Eight steps to help define excellence
We know the nonprofit sector’s impact has been consistently diverse, positively affecting education, human services, the arts and culture, religion, philanthropy, health and economic development. The Northern New York Community Foundation is increasingly looking to diversify how it supports the work of nonprofit organizations in our community. The nonprofit shared services collaboration floor within the future home of the philanthropy center is one immediate and tangible way we can do that.
For many years, the Nonprofit Coordinating Committee of New York has promoted excellence in nonprofit management. Recently, it compiled a list of eight common areas of excellence for nonprofits to focus on as they aspire to improve. There is something within these common areas that all nonprofits can examine as a way to better serve stakeholders.
1) Effective and ethical fundraising and resource development
The major theme has consistently been that the best organizations look for ways to have fundraising revenue streams as diverse as possible. Relying on any one source makes an organization less sustainable. This means not only diversification of annual revenue sources, but recognition that an organization has short- and long-term needs and it should deliberately address both.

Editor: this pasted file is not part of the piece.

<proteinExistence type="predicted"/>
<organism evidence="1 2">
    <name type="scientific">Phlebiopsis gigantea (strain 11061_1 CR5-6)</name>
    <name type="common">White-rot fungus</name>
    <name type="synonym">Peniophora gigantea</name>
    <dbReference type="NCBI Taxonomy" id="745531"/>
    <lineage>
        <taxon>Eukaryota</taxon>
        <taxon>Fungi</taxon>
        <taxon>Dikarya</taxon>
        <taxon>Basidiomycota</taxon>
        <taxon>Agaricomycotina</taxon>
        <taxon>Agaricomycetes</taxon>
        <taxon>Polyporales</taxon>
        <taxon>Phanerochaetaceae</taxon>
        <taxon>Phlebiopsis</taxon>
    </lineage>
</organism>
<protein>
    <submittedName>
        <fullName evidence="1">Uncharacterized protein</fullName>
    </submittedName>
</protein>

At the community foundation, grant-making promotes this type of thinking. Many grants are made in support of real-time projects poised to make a difference today with the understanding that those investments also need to be positioned for future support. Many recent grants have been coupled with an endowment-building component, including matching grants to provide incentives to organizations to build another leg of sustainability.
Another theme that falls under this category is the importance of the board’s role and responsibility for an organization’s viability. This “duty of care” includes not only providing guidance but also raising money, with the first gift being their own. It is understood that without 100 percent of board members giving financially annually, it’s very difficult to morally make the case that others should.
2) Overall management focused on results
This begins with a well-defined mission statement. What is the difference you aspire to make? How do you then assess the impact you are making? Past columns in this magazine have been devoted solely to mission and vision statements for good reason. The mission statement serves such an important role as a guide for decision making and resource allocation.